It’s been a rough season of five losses within my extended circle of friends, two husbands of friends that passed in circumstances that were unexpected, another friend succumbing to cancer after several years of struggling, another one dying peacefully after enjoying a very long and full life and the one buried today was most likely making dinner a week ago, never in her wildest dreams thinking it would be her last day on earth.
As I sat through the funeral today, I couldn’t help but think are we ever ready for the end of our life? Will it be sudden, or will it be the result of an illness, or will we fall asleep when we’re 100 and never wake up?
We think we have forever to go through our to do lists, to make a will, to leave detailed instructions, buried or cremated, open or shut casket, what songs to play, what verses to be recited, what pictures to select, the list is endless and we go to all lengths to avoid the hard conversations with our loved ones hoping things will just work out on their own, because in the end, someone takes control and makes it all happen. And of course, that someone is the person who loves us the most, be it a spouse or a child, or a parent.
Funerals give us an opportunity to say goodbye to friends and loved ones, while we think about the impact their life had on others, their accomplishments, how they loved and cherished their families. I think funerals also serve another purpose and that is to remind us each of our own mortality.
What changes would we make in our life if we knew that in the near future our life would come to an end? And I guess the bigger question would be, if we know what the changes would or should be, why are we so reluctant to make them now?
Have you heard about “Swedish Death Cleaning”? It’s a term for the cleaning and de- cluttering you do when you think your time is almost up. Getting rid of the stuff in your house that your kids don’t want, think fine china, your books, your antiques, your collection of…fill in the blank… the list is endless….The upside to this practice is that once the cleaning and de-cluttering is done, your life is more organized, which makes the running of your everyday life run more smoothly…..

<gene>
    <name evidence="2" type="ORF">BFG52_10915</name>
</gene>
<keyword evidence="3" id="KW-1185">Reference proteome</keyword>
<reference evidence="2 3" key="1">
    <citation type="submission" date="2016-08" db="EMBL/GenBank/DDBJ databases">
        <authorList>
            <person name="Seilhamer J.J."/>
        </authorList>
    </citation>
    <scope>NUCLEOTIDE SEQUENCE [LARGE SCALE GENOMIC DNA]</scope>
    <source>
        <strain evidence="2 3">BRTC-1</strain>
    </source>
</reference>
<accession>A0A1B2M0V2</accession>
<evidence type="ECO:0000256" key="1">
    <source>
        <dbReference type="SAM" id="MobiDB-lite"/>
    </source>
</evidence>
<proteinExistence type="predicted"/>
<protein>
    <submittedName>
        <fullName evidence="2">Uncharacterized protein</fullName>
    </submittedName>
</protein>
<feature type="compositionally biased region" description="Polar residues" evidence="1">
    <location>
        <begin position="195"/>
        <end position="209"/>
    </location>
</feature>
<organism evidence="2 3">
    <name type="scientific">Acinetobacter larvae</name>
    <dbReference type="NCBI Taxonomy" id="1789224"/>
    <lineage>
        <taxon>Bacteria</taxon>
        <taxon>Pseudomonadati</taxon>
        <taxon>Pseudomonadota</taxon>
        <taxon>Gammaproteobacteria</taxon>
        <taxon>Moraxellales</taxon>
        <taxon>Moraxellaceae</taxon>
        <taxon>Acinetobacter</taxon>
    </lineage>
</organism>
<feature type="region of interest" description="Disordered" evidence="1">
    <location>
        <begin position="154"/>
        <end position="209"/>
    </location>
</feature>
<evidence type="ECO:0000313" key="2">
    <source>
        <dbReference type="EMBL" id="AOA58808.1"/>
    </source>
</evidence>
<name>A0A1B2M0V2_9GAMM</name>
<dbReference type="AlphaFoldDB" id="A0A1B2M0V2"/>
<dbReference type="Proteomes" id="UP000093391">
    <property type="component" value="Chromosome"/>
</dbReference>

Which brings us to where this all started, how do we prepare for our last day on earth? We can plan, and organize and clean and de-clutter but I think the most important thing we can do is live life to it’s fullest, enjoy the sunsets, the times with our friends and family and to always make sure our loved ones know just how much they mean to us and how much they are loved.
Because in the end, love is the only thing that really matters…
4 thoughts on “Saying Goodbye”
Patty I’m sorry that you have had to experience the loss of these dear ones . I cannot imagine it. Your post Absolutely went right to my center,Patty. I’ve been thinking about this a lot lately, and I thank you for taking the time to share your thoughts. I will do my best to live every moment- All the Best, Marcia
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So sorry for all your losses. Unfortunately as we age – I will be 75 this summer! – attending funerals become more often than not. You have the right idea. Be prepared. Leave the place fairly tidy ( Sue would be proud of my closet and kitchen drawers!) have no regrets, tell the people that you love how much they mean to you. I have left directions which I hope people will follow. I couldn’t help but notice that Bruce changed a few things from his Dad’s and Mum’s requests but I think they would have gone along with it if they had discussed it. I have a few friends who are supposed to check on some particular details and remind him what I want! Anyway, at the end of the day we are a name on a genealogy list. Have a good day, my friend.Ann PS Do you know that the Audubon have camps for kids during the summer. Remember, we used to go for walks near there.
So true, my friend. I am grateful you are part of my circle of love!
True words, my friend. I am so grateful you are part of my circle of love and caring.